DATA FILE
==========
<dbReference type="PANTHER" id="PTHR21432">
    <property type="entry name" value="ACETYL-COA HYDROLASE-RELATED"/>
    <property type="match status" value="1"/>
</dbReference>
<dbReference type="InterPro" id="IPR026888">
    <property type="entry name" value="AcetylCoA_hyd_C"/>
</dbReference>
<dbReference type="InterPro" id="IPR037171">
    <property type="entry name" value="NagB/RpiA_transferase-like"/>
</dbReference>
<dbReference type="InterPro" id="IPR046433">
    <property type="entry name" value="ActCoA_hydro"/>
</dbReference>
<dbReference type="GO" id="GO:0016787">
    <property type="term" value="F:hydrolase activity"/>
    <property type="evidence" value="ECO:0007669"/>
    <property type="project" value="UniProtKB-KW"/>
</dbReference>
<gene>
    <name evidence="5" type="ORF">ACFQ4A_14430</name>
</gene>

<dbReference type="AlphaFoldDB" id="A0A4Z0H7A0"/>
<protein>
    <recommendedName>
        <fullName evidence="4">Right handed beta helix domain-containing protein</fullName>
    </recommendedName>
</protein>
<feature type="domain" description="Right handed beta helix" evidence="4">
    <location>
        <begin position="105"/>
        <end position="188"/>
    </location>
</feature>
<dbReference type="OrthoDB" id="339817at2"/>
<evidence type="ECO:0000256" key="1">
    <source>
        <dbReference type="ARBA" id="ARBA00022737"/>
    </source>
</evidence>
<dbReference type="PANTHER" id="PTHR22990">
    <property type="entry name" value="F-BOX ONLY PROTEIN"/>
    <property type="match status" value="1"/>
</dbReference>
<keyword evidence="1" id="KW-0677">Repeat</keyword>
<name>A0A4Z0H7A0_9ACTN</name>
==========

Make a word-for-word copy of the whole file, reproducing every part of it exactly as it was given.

<dbReference type="PANTHER" id="PTHR21432">
    <property type="entry name" value="ACETYL-COA HYDROLASE-RELATED"/>
    <property type="match status" value="1"/>
</dbReference>
<dbReference type="InterPro" id="IPR026888">
    <property type="entry name" value="AcetylCoA_hyd_C"/>
</dbReference>
<dbReference type="InterPro" id="IPR037171">
    <property type="entry name" value="NagB/RpiA_transferase-like"/>
</dbReference>
<dbReference type="InterPro" id="IPR046433">
    <property type="entry name" value="ActCoA_hydro"/>
</dbReference>
<dbReference type="GO" id="GO:0016787">
    <property type="term" value="F:hydrolase activity"/>
    <property type="evidence" value="ECO:0007669"/>
    <property type="project" value="UniProtKB-KW"/>
</dbReference>
<gene>
    <name evidence="5" type="ORF">ACFQ4A_14430</name>
</gene>

<dbReference type="AlphaFoldDB" id="A0A4Z0H7A0"/>
<protein>
    <recommendedName>
        <fullName evidence="4">Right handed beta helix domain-containing protein</fullName>
    </recommendedName>
</protein>
<feature type="domain" description="Right handed beta helix" evidence="4">
    <location>
        <begin position="105"/>
        <end position="188"/>
    </location>
</feature>
<dbReference type="OrthoDB" id="339817at2"/>
<evidence type="ECO:0000256" key="1">
    <source>
        <dbReference type="ARBA" id="ARBA00022737"/>
    </source>
</evidence>
<dbReference type="PANTHER" id="PTHR22990">
    <property type="entry name" value="F-BOX ONLY PROTEIN"/>
    <property type="match status" value="1"/>
</dbReference>
<keyword evidence="1" id="KW-0677">Repeat</keyword>
<name>A0A4Z0H7A0_9ACTN</name>